Leading parenting expert Kathy Walker and author of Future Proofing Your Child says by establishing boundaries and by being a good role model, parents can equip their children, from a young age, with the skills and qualities to become a happy, resilient and emotionally-intelligent teen. She calls it ‘future proofing’. “We are spending more time on electronic devices and in Australia we have increasing rates of suicide and depression,” she says. “I felt that anything we can do early in life, the better…future proofing is about prevention rather than cure.”

So how do you ‘future proof’ your child?

According to Kathy, parents need to be proactive in helping their children create strong relationships to instil self-discipline, learn emotional intelligence, master mindfulness and a sense of self, and develop resilience – all of which are very important skills and qualities to have when they reach teenage-hood and beyond (when they are likely to be exposed to stressful situations).

Kathy says all parents focus on making their children happy, however, things like setting boundaries, learning about disappointment and frustration (such as realising they cannot win all the time or missing out on something they want to do), being able to make mistakes and solve problems, and having time to ‘be bored’ can all help your child learn develop qualities that will be invaluable for them in the future.

For example, one example Kathy uses is by respectfully saying no to some requests (she says many parents don’t like saying no to their children for fear of them missing out), children can learn:

  • We don’t always get what we want when we want it.
  • We can feel frustrated, angry and disappointed but we will get over it.
  • We can’t manipulate people with our emotions.
  • It is okay to say no to someone.

(Source: Future Proofing Your Child by Kathy Walker, Viking, 2015).

One of the most common mistakes, she says, is when parents overschedule their children because children need time to play to learn, discover and make mistakes – but she says having time to be bored is a good thing! “I have been working with families for over 30 years and all parents want is the best for their children, but they don’t know how to say no,” she says. “They want to give their children many opportunities but they then end up overscheduling so their children don’t have the opportunity to self-entertain – and self-entertaining is so important. In life, you have to look after yourself, and if the pattern early in life is that every minute is scheduled, then you don’t get that opportunity to initiate your own ideas.”

 

Kathy says all parents focus on making their children happy, however, things like setting boundaries, learning about disappointment and frustration (such as realising they cannot win all the time or missing out on something they want to do), being able to make mistakes and solve problems, and having time to ‘be bored’ can all help your child learn develop qualities that will be invaluable for them in the future.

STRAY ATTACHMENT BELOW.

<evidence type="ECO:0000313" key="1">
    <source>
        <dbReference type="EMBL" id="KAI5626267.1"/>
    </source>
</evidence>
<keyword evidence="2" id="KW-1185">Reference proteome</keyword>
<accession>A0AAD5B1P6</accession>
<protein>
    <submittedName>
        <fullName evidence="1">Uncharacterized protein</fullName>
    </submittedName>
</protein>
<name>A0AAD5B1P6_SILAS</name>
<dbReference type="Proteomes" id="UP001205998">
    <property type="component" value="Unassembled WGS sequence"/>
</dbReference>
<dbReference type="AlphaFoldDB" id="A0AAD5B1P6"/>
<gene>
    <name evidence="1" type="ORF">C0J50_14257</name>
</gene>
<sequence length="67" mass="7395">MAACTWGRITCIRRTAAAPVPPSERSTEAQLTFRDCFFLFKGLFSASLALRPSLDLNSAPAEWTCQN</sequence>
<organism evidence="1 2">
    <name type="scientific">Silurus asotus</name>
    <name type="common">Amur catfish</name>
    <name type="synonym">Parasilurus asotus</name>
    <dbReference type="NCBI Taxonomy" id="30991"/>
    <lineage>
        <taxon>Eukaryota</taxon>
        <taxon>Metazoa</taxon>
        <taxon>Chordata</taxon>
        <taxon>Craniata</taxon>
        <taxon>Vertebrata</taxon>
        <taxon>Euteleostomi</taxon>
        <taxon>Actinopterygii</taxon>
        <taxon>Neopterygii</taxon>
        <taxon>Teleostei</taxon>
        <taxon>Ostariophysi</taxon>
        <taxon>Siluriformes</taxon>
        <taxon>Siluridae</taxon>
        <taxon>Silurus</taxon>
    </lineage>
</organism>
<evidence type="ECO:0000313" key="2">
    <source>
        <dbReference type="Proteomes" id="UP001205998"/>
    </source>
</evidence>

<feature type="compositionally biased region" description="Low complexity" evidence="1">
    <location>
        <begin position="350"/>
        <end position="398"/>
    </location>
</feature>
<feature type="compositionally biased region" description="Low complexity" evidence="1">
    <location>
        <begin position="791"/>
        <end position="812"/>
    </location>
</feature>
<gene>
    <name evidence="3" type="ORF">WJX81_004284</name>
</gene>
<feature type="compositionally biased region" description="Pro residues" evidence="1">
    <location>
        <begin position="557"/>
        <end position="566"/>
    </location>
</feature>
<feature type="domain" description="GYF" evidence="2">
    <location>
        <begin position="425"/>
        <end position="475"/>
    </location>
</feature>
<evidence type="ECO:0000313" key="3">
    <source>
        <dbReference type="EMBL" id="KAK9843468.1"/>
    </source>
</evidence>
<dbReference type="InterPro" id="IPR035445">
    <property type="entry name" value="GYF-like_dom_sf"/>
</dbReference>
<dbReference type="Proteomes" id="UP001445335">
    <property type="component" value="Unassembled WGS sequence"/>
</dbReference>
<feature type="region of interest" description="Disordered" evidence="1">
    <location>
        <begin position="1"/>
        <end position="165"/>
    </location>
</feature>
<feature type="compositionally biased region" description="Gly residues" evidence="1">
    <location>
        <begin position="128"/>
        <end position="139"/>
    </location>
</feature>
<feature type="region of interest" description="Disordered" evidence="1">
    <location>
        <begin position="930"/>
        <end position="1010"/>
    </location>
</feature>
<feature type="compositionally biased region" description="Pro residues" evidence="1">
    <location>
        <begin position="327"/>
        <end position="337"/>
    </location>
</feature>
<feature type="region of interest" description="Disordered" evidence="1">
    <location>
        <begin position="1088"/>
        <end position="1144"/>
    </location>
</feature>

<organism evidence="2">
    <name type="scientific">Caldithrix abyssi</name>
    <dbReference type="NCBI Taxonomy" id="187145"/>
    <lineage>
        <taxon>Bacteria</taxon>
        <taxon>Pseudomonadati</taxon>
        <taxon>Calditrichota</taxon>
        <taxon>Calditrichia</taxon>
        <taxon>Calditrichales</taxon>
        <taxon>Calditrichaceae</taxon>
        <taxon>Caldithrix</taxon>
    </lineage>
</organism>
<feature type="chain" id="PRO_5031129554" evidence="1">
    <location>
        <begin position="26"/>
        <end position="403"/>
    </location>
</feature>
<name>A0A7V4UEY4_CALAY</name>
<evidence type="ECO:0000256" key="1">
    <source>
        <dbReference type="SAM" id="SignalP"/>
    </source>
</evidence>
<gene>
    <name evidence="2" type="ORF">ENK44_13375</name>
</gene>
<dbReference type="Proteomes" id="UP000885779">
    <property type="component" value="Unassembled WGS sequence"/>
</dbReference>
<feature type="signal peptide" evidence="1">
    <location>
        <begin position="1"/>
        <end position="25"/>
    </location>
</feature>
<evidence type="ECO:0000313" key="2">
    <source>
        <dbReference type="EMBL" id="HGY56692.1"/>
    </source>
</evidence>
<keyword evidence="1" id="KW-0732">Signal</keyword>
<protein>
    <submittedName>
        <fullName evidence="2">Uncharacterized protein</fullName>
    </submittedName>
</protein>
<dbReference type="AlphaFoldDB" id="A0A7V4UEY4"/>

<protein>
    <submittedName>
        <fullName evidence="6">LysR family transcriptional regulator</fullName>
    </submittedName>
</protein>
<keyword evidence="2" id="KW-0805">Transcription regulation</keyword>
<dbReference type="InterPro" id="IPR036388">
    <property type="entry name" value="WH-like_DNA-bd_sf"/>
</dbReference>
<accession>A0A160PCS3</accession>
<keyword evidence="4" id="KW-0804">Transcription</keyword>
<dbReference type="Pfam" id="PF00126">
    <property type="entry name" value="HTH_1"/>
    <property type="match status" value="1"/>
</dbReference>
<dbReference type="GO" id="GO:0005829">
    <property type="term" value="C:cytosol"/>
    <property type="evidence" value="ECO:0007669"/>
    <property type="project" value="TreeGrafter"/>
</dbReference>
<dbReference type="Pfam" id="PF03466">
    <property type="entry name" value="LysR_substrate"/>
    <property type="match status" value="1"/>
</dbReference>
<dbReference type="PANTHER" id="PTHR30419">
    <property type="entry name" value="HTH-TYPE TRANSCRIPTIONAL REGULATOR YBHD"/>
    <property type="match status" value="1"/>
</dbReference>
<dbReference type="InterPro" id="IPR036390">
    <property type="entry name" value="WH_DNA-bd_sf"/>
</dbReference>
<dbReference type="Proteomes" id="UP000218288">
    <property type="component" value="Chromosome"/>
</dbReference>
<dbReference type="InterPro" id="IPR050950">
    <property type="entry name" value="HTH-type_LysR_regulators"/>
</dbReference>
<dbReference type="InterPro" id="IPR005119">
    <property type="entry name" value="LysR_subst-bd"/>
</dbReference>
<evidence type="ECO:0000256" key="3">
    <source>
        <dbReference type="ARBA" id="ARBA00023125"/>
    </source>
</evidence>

Kathy says you don’t have to be the perfect parent – but it is important to be reflective as parents and take on strategies to keep communication open with your children and create a strong relationship – which will make your child feel valued and secure. Then hopefully this will mean that in the future, your child becomes a teen that keeps communicating with you and will come to you with any worries or concerns.

Limiting screen time is an important aspect, according to Kathy, who says long periods of screen time can promote isolation. “Just because children have the skills to work these devices doesn’t mean they have the maturity to use them,” she says. “I wouldn’t let a toddler use an iPad. For older children, I would set a timer so they have a set time to use them. They need to communicate in the real world and get outside and play.”

“(Parents) want to give their children many opportunities but they then end up overscheduling so their children don’t have the opportunity to self-entertain.”

“Remember that you are models for your children,” she advises. “One example I think of is going to a restaurant and seeing every member of the family on an electronic device – the kids are watching their iPads and the parents are on their phones, so no one is communicating with each other. You need to spend quality time together to keep communicating with your child.”

Kathy’s top 3 tips for parents:

– Really listen to your children.
– Always end each day with love.
– Never discipline when you are angry.

 

To help future proof your child, Kathy provides the following top tips:

  • To create strong relationships with your child – Spend quality time together.
  • For self-discipline – Follow through with consequences.
  • To learn emotional intelligence – Parents need to acknowledge a child’s emotions.
  • To master mindfulness – Learn to slow down the pace of life. We all rush too much and we need to remember that children are not mini adults – they weren’t designed to work at adult pace.
  • To develop resilience – Let children make mistakes. It is important to sometimes let kids make discoveries for themselves.

 

Kathy Walker’s latest book, Future Proofing Your Child, RRP $32.99 (Viking) is available now.